In recent decades, the education of classical singers seemed to have shifted drastically in the direction of career management. Although business savvy is of indisputable importance in managing a career in classical singing, the balance between artistic development and career management has become so tilted in favor of business, that one must wonder whether the farmer has forgotten to load his vegetables on the cart he is taking to market.
In the 1970s and 1980s, before the internet dominated our lives with easy access to videos and self-promotion on social media, it was healthy to discuss business savvy in the field of classical singing. The field had become markedly international and singers had to learn how to make the best use of the market, particularly between the United States and Western Europe. It was a given then that talents must be viable before they could even be competitive in professional singing venues.
The Convenience Generation, schooled in fast food, online-shopping, a sense of entitlement and immediate gratification, in large part, does not understand the term Discipline, particularly when it pertains to the development of musical competency, vocal resilience and artistic preparation. Some would spend several hours editing their most recent video, but will not spend the time in the practice room to learn an aria (let alone a role) without the use of Spotify or Youtube. How is a singer going to develop a personal interpretation of a piece of music if s/he is not able to read the language of music? In too many cases we are left with poorer copies of what other artists took the time to develop.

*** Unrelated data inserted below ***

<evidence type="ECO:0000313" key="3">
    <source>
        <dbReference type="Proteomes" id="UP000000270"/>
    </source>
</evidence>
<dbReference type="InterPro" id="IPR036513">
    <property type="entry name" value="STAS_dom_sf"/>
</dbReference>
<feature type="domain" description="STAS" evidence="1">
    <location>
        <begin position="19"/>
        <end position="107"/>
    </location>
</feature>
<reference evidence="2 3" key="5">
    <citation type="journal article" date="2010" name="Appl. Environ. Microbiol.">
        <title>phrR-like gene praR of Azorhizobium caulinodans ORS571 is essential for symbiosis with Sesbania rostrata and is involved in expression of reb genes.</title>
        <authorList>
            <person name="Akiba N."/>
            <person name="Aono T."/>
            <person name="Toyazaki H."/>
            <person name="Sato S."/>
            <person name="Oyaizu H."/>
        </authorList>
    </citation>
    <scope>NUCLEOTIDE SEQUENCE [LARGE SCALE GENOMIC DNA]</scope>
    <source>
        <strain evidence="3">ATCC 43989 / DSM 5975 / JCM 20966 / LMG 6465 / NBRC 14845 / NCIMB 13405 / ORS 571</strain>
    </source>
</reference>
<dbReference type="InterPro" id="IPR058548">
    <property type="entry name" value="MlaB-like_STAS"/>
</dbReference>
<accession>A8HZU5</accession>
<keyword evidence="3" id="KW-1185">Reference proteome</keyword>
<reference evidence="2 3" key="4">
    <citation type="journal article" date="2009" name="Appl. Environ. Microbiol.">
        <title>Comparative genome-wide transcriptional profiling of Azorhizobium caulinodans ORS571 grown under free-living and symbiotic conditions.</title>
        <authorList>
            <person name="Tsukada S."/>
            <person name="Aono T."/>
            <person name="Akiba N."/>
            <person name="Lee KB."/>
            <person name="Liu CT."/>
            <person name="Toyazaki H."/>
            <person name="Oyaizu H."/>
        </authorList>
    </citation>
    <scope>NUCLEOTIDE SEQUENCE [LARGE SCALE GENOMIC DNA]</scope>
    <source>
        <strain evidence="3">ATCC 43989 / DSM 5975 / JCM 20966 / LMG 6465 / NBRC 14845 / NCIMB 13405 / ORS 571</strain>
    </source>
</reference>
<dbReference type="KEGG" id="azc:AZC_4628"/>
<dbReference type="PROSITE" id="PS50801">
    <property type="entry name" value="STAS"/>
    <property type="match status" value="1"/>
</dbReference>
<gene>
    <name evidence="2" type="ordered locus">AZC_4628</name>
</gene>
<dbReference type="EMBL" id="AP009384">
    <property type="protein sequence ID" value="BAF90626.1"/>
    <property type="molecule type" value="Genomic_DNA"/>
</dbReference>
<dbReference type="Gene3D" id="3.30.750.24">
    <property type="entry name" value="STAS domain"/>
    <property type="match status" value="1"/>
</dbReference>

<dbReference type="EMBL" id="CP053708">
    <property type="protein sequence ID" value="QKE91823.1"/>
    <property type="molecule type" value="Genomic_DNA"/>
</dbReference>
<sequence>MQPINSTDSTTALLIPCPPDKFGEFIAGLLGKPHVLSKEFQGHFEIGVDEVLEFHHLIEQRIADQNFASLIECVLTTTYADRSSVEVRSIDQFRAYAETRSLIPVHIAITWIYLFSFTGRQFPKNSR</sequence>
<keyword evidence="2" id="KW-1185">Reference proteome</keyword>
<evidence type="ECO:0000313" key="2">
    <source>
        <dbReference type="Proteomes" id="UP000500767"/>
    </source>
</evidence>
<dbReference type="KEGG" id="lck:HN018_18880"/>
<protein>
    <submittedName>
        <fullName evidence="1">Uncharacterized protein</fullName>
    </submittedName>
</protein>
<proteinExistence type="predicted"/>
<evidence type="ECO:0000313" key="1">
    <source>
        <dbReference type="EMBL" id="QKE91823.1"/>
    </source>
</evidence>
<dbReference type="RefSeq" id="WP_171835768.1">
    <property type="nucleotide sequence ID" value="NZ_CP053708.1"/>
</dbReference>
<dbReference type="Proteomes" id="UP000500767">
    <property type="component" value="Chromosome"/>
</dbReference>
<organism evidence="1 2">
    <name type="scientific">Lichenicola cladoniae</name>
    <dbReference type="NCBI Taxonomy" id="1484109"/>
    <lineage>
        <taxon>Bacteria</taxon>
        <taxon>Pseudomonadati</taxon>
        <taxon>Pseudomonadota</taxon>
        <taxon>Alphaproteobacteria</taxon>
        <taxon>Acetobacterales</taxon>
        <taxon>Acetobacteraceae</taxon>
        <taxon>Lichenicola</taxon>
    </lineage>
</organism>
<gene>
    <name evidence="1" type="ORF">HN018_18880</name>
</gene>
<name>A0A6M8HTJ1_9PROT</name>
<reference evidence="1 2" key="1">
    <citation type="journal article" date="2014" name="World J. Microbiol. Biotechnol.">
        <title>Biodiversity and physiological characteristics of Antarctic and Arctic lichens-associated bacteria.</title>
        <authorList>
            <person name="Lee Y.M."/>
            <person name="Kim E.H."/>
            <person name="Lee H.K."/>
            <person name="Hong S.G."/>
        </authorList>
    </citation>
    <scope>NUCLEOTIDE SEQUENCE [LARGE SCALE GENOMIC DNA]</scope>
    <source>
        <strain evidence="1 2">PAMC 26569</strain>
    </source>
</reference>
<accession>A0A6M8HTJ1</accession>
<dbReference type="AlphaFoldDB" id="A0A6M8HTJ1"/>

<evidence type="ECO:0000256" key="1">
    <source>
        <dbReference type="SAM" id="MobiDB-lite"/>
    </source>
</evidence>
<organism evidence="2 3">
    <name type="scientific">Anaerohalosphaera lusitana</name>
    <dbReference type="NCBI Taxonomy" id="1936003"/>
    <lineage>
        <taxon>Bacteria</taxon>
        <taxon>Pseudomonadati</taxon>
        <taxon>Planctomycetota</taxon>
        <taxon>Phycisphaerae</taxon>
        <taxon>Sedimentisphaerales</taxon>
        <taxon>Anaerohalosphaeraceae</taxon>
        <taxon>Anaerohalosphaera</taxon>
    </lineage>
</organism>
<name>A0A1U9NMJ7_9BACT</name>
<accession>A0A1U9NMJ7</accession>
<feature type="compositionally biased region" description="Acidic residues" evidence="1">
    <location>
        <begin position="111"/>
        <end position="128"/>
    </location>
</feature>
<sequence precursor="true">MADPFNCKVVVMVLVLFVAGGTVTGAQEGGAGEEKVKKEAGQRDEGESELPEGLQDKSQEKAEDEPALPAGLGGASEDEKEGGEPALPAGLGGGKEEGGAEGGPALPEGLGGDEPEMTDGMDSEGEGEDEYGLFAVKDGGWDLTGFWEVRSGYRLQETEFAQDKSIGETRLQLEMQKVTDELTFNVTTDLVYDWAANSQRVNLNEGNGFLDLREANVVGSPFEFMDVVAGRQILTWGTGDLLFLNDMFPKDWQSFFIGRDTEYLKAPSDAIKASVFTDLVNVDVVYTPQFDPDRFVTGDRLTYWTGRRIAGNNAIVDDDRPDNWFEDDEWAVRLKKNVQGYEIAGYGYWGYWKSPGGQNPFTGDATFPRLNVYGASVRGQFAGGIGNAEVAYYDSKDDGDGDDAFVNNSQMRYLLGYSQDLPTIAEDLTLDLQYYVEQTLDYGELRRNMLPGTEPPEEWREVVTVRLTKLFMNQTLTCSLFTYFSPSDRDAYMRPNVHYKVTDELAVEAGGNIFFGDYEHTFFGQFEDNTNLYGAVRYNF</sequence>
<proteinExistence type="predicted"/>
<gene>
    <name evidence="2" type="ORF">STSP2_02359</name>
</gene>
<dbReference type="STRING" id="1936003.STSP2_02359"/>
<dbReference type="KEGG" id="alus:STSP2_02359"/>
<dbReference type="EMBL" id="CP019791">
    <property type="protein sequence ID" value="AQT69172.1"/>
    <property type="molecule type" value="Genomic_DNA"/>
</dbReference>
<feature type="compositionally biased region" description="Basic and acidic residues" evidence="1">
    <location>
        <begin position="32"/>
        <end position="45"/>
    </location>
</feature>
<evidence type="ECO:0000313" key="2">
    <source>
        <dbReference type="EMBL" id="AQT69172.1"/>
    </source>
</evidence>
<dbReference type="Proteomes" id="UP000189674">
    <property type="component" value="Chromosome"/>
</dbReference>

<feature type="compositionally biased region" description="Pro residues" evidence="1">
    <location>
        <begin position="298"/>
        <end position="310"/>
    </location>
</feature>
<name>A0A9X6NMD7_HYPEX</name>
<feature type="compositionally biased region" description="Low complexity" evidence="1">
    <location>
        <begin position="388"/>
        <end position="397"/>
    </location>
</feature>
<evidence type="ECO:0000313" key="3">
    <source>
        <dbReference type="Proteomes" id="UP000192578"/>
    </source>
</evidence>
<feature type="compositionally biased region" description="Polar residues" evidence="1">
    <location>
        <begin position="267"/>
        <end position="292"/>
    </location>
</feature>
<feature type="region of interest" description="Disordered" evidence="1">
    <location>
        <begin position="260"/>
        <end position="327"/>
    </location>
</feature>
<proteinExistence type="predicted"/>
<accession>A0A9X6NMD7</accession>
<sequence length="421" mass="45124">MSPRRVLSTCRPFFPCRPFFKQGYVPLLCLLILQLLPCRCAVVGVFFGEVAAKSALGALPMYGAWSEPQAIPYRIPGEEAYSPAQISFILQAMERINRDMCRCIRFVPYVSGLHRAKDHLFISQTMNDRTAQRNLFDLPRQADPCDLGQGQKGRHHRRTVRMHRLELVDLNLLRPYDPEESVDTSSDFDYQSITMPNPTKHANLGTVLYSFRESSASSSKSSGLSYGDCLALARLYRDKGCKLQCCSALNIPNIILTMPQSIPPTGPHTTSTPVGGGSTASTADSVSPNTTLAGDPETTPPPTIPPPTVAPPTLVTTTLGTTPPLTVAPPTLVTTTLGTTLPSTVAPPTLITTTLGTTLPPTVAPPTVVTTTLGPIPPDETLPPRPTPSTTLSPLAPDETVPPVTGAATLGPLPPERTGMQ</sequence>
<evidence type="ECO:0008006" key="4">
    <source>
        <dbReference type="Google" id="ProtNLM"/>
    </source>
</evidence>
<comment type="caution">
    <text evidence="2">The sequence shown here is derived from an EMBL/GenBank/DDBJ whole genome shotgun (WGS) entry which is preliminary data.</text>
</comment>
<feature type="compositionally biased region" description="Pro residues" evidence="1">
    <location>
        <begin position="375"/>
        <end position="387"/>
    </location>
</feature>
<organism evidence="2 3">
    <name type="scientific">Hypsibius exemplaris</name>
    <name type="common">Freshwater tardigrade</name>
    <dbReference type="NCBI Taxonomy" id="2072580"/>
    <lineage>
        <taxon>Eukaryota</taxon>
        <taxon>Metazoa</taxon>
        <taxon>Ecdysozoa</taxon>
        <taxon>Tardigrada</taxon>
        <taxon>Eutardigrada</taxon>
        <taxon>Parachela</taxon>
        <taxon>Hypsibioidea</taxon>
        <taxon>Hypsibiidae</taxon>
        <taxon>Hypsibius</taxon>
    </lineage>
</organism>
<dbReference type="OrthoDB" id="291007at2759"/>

The saturation of singers in the field of classical singing is reminiscent of a Zombie Apocalypse. It feels like an army of the undead climbing over one another aimlessly, seeking only to infect others with that same sense of emptiness. Within that sea of aimlessness, there are often mindful artists who despite the carnage around them chose to go to their practice rooms and do the diligent, soul-searching work of the artist. They develop! They get better! They become musicians and singing actors! They are on a lifelong path of development and refinement. But they are too often surrounded by that army of the dead of nay-sayers, that would encourage them to take the easy way out. This reminds me of those changing a light-bulb jokes:
How many tenors does it take to change a light-bulb?
At every level, singers should be encourage to spend private time learning how to create art! We should all follow the principle espoused in Friedrich Rückert’s wonderful short poem, “Blicke mir nicht in die Lieder…” Take private time to create fine art! Then offer it like a precious gift to the audience!